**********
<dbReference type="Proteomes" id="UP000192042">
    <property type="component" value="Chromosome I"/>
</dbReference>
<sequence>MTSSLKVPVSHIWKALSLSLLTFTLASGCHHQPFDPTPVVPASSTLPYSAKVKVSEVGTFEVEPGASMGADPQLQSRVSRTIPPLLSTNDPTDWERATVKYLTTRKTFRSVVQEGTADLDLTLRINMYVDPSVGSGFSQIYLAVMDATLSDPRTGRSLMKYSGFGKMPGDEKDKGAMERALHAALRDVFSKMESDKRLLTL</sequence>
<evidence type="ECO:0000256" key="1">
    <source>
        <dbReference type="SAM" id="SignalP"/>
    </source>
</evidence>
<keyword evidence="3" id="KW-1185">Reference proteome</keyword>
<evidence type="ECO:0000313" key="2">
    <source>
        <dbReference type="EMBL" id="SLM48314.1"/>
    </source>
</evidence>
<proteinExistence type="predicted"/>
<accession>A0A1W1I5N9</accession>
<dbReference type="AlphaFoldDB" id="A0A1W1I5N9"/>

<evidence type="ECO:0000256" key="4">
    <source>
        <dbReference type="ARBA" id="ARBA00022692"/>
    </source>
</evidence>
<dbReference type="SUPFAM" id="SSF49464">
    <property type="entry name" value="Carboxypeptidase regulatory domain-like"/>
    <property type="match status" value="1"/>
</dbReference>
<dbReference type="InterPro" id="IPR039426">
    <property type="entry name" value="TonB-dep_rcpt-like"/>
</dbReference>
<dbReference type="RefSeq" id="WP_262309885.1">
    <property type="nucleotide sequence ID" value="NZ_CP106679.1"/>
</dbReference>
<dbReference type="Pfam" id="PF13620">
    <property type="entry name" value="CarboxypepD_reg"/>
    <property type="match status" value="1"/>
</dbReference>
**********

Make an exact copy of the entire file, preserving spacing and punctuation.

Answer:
<dbReference type="Proteomes" id="UP000192042">
    <property type="component" value="Chromosome I"/>
</dbReference>
<sequence>MTSSLKVPVSHIWKALSLSLLTFTLASGCHHQPFDPTPVVPASSTLPYSAKVKVSEVGTFEVEPGASMGADPQLQSRVSRTIPPLLSTNDPTDWERATVKYLTTRKTFRSVVQEGTADLDLTLRINMYVDPSVGSGFSQIYLAVMDATLSDPRTGRSLMKYSGFGKMPGDEKDKGAMERALHAALRDVFSKMESDKRLLTL</sequence>
<evidence type="ECO:0000256" key="1">
    <source>
        <dbReference type="SAM" id="SignalP"/>
    </source>
</evidence>
<keyword evidence="3" id="KW-1185">Reference proteome</keyword>
<evidence type="ECO:0000313" key="2">
    <source>
        <dbReference type="EMBL" id="SLM48314.1"/>
    </source>
</evidence>
<proteinExistence type="predicted"/>
<accession>A0A1W1I5N9</accession>
<dbReference type="AlphaFoldDB" id="A0A1W1I5N9"/>

<evidence type="ECO:0000256" key="4">
    <source>
        <dbReference type="ARBA" id="ARBA00022692"/>
    </source>
</evidence>
<dbReference type="SUPFAM" id="SSF49464">
    <property type="entry name" value="Carboxypeptidase regulatory domain-like"/>
    <property type="match status" value="1"/>
</dbReference>
<dbReference type="InterPro" id="IPR039426">
    <property type="entry name" value="TonB-dep_rcpt-like"/>
</dbReference>
<dbReference type="RefSeq" id="WP_262309885.1">
    <property type="nucleotide sequence ID" value="NZ_CP106679.1"/>
</dbReference>
<dbReference type="Pfam" id="PF13620">
    <property type="entry name" value="CarboxypepD_reg"/>
    <property type="match status" value="1"/>
</dbReference>